All the sisters I really KNOW are non-habited, with the exception of my aunt.

    All I can say is that identifying them with pro-choice activists as a lump group would be terribly unfair.

    I like (modified) habits too, a lot. But these sisters are going through a hard time. No snark, I mean it. They entered in the 1950s/60s, and whether they agree with the leadership of their communities or now, they are in communities that look the way they do. It’s NOT LIKE THEY CAN LEAVE without renouncing vows. It’s a sticky situation for them.

    I have no affection for LCWR leadership, but there are lots of good holy women who are sisters and do not wear the habit, connected to LCWR in name only, and that’s all.

    • Katrina Fernandez

      Oh gosh. Don’t mistake me. I know that not every sister not in a habit is a pro-abortion advocate. Just like being in a habit doesn’t automatically assume piety. Again, I’ve never met the non-habited kind. The point I’m trying to make is, that the nuns and sisters who are in error happen to not wear the habit. So the lack of a habit can be used as a litmus test.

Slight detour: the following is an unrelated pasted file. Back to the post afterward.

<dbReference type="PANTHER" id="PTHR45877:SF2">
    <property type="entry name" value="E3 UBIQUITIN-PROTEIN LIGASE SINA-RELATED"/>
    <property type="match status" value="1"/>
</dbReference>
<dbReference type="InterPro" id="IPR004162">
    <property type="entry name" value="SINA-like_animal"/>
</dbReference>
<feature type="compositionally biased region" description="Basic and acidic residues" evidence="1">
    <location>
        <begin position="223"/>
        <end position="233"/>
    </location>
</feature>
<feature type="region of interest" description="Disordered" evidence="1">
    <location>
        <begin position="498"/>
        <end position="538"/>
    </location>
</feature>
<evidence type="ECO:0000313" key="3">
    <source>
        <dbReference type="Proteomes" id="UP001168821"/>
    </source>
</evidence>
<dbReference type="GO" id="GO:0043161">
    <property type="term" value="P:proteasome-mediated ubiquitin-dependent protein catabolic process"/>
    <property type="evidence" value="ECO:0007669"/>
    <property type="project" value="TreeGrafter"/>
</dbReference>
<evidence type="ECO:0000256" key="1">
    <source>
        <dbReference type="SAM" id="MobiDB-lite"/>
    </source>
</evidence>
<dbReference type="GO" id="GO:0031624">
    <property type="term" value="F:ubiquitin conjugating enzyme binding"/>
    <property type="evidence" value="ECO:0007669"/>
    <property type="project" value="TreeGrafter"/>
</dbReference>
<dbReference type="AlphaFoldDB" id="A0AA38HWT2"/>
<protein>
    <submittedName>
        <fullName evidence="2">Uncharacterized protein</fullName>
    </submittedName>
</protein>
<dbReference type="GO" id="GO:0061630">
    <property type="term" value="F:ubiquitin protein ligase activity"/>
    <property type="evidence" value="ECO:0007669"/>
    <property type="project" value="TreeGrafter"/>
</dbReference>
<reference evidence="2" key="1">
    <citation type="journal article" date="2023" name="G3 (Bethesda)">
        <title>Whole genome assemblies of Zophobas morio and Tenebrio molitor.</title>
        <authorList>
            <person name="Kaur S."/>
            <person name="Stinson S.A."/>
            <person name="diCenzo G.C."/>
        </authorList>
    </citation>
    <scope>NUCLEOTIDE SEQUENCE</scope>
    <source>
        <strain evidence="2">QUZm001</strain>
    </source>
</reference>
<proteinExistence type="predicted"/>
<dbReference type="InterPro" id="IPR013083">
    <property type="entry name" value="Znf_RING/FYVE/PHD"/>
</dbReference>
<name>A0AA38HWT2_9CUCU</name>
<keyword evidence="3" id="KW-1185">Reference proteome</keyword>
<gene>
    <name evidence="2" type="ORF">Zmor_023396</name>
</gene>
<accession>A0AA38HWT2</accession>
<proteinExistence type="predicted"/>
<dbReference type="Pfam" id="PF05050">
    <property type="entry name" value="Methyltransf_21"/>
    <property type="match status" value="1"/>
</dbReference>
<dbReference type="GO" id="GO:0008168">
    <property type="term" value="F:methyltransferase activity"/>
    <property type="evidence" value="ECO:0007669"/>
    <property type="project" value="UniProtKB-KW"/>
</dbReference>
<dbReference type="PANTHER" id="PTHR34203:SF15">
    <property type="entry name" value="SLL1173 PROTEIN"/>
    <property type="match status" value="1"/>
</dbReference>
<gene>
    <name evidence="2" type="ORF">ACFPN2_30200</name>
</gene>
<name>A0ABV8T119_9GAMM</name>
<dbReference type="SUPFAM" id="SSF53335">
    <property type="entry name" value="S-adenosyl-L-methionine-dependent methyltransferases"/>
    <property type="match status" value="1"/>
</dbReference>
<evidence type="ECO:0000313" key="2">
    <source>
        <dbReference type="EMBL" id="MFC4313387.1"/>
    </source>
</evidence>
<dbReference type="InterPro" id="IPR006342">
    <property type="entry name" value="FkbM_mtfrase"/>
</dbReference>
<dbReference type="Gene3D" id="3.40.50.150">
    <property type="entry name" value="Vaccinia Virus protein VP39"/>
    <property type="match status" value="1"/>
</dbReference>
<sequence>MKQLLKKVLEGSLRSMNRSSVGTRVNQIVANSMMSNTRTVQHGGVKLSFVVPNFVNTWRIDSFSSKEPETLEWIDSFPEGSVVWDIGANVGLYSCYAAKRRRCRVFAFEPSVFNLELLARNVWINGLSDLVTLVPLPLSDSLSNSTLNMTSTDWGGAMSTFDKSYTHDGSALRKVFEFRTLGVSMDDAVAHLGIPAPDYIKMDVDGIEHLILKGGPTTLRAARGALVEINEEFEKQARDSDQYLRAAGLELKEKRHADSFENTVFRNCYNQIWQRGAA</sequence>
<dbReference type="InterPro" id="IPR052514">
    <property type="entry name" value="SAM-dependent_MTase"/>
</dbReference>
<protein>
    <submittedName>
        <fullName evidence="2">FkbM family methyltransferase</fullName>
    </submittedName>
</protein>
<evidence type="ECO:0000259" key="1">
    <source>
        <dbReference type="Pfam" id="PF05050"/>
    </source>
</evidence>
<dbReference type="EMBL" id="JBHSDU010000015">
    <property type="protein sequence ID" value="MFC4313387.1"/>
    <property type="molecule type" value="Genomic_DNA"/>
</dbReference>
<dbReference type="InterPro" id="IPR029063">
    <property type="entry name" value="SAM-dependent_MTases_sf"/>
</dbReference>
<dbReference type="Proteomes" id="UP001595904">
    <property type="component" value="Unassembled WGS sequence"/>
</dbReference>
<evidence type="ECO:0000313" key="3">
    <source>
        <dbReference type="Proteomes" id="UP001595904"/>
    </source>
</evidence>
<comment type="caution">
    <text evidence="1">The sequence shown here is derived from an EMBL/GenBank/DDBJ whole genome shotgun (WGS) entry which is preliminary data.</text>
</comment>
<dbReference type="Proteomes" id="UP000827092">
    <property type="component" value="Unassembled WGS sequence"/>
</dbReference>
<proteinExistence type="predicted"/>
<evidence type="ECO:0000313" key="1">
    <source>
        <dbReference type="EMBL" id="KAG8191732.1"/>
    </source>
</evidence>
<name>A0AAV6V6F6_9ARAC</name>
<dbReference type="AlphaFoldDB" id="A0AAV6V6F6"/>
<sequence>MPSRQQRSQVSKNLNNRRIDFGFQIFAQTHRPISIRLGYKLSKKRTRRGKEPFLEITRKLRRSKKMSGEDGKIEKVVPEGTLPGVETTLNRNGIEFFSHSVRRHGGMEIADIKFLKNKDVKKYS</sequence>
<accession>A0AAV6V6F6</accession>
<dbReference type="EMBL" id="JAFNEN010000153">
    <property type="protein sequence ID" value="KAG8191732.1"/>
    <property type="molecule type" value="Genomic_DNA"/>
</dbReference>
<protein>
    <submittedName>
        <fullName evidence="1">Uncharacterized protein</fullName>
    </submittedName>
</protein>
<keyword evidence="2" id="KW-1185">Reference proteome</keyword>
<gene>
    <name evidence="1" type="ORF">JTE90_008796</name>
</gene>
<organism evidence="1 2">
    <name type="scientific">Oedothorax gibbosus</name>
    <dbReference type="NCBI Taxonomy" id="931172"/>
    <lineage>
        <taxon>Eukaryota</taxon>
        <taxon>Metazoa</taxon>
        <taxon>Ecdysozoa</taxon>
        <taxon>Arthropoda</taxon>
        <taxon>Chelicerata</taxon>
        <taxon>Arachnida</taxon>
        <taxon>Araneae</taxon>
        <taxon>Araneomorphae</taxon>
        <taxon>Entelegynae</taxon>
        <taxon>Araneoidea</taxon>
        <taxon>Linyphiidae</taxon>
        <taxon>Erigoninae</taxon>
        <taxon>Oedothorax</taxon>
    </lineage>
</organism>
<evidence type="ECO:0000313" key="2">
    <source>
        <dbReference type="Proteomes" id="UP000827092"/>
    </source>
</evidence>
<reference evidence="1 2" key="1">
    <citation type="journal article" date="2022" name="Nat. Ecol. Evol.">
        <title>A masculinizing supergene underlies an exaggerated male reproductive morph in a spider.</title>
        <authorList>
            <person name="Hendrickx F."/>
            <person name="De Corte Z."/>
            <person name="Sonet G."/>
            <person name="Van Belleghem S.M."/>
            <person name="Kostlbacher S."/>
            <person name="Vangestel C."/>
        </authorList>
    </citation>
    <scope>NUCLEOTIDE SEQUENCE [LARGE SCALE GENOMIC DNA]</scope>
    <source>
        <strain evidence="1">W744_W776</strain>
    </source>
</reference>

• J.M.C.

    I really like this blog, so I hate to leave a “negative”
    comment. But although I would agree that the public witness of a habit is a
    very good thing, it still pains me to read generalizations of what kind of religious
    do and don’t wear habits (even while I acknowledge that yes, people can point
    to concrete instances that reinforce the stereotypes).

    First, even though a visible habit is a wonderful symbol of
    consecration, it is NOT the totality of consecrated life any more than Church